culture” for employees.
“Desensitized to Death”
“They are almost desensitized to death,” Spinaris said. “There is a culture of ‘toughness.’
It’s a culture of false resilience and of avoidance and denial. There is a relative lack of effective coping skills,” meaning corrections officers often are not trained to function in a healthy manner in their jobs.
That problem is compounded, she said, when prisons are located in rural areas where both jobs and professionals who can help corrections officers are scarce.
Many corrections officers have large gun and knife collections in their homes, which makes firearms easy to use if an officer feels he has reached the end of the road and has no way out except to take his own life, Spinaris said, adding that, “Some have guns in every room.”
She developed and expanded her interest and research in the mental and physical
health of corrections officers because they kept coming into her office for counseling.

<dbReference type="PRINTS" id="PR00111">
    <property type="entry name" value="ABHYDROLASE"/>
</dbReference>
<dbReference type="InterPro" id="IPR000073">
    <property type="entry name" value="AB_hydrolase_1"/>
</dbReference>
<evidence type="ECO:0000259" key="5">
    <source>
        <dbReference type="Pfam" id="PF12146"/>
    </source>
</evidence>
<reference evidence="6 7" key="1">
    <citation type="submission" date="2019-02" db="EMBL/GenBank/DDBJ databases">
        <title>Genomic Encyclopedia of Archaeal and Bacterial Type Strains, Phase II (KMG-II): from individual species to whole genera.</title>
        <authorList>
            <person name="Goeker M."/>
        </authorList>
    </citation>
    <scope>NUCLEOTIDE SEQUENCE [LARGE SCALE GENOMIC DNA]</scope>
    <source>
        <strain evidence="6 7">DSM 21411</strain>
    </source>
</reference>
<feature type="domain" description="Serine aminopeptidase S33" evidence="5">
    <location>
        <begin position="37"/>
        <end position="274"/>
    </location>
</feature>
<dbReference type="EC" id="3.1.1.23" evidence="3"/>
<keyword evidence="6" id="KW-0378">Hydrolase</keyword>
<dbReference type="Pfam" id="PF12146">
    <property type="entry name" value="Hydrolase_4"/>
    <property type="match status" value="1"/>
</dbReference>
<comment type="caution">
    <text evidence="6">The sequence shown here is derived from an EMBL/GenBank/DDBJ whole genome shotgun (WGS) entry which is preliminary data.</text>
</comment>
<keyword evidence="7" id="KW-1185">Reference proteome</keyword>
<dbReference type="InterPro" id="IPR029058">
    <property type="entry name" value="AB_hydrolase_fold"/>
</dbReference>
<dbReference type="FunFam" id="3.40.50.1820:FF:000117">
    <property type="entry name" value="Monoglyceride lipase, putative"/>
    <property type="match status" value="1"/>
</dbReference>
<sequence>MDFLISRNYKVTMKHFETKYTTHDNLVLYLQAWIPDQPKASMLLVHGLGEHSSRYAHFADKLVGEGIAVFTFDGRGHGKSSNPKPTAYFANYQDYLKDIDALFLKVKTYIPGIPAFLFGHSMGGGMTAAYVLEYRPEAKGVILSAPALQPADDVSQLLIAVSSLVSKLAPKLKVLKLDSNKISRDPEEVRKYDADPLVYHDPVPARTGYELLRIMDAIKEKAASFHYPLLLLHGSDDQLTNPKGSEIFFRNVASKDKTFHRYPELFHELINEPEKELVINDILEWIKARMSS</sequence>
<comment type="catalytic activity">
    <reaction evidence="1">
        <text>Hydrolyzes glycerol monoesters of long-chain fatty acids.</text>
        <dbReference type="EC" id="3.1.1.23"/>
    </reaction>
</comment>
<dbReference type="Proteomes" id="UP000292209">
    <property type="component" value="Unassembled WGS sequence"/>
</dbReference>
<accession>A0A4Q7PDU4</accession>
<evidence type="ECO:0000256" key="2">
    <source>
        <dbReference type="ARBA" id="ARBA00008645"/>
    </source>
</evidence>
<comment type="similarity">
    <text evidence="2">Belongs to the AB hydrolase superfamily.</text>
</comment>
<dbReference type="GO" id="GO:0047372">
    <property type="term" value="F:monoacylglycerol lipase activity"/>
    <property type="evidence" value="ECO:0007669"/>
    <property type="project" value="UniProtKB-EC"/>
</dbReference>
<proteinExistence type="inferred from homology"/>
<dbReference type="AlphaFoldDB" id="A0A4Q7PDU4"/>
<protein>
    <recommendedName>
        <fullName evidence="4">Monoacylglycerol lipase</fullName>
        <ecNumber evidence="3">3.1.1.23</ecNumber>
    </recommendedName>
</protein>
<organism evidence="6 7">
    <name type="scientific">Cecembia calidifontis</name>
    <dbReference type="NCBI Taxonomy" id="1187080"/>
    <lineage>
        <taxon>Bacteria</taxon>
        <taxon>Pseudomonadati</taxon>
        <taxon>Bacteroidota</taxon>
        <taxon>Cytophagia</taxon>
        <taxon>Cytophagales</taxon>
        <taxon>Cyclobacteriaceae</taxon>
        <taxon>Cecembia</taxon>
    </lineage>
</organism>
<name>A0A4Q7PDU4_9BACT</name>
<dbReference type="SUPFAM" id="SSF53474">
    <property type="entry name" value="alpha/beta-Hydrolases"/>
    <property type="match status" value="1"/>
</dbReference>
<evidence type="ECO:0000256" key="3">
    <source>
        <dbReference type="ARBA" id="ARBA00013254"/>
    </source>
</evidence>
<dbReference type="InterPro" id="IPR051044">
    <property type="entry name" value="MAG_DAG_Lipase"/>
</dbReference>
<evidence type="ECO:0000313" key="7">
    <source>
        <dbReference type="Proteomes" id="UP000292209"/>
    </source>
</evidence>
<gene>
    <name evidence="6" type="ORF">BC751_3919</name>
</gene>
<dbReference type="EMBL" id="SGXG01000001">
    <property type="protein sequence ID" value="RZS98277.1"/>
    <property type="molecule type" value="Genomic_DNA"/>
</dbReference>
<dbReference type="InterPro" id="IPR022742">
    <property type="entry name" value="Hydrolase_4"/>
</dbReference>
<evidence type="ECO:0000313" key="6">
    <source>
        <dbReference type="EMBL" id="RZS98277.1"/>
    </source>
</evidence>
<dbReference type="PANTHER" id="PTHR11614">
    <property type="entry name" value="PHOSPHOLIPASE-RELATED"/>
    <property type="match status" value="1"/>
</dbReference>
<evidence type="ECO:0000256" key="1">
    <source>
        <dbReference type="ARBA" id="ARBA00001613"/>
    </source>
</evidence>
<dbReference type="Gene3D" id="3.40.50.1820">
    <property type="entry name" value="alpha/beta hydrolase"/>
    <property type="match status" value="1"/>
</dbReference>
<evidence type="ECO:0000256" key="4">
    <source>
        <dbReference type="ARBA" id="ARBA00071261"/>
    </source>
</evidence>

Asked how long it takes to change the culture of a prison work force, Spinaris referred to
a lack of objective data that was theme throughout the symposium: More hard data, gleaned through research and supported by federal and foundation grants, are needed for the professionals to be able to make long-term, concrete proposals to create positive results for corrections employees.
In a 28-page brochure published in 2013, the U.S. Department of Justice’s Office of Justice Programs Diagnostic Center stated: “There is very little research on the prevalence and effectiveness of correctional officer wellness programs. Both the American Correctional Association and the National Institute of Justice have published guidelines for the development of [correctional officer] wellness programs but neither is evidence-based.”
No one ventured a guess as to how long it would take to change the work environments
and cultures of hundreds of prisons and jails in the United States. “I know of a small probation office where it took 10 years,” Spinaris said.
Repps Hudson is a veteran newspaperman and freelance writer in St. Louis who is an adjunct at local universities. He welcomes comments from readers.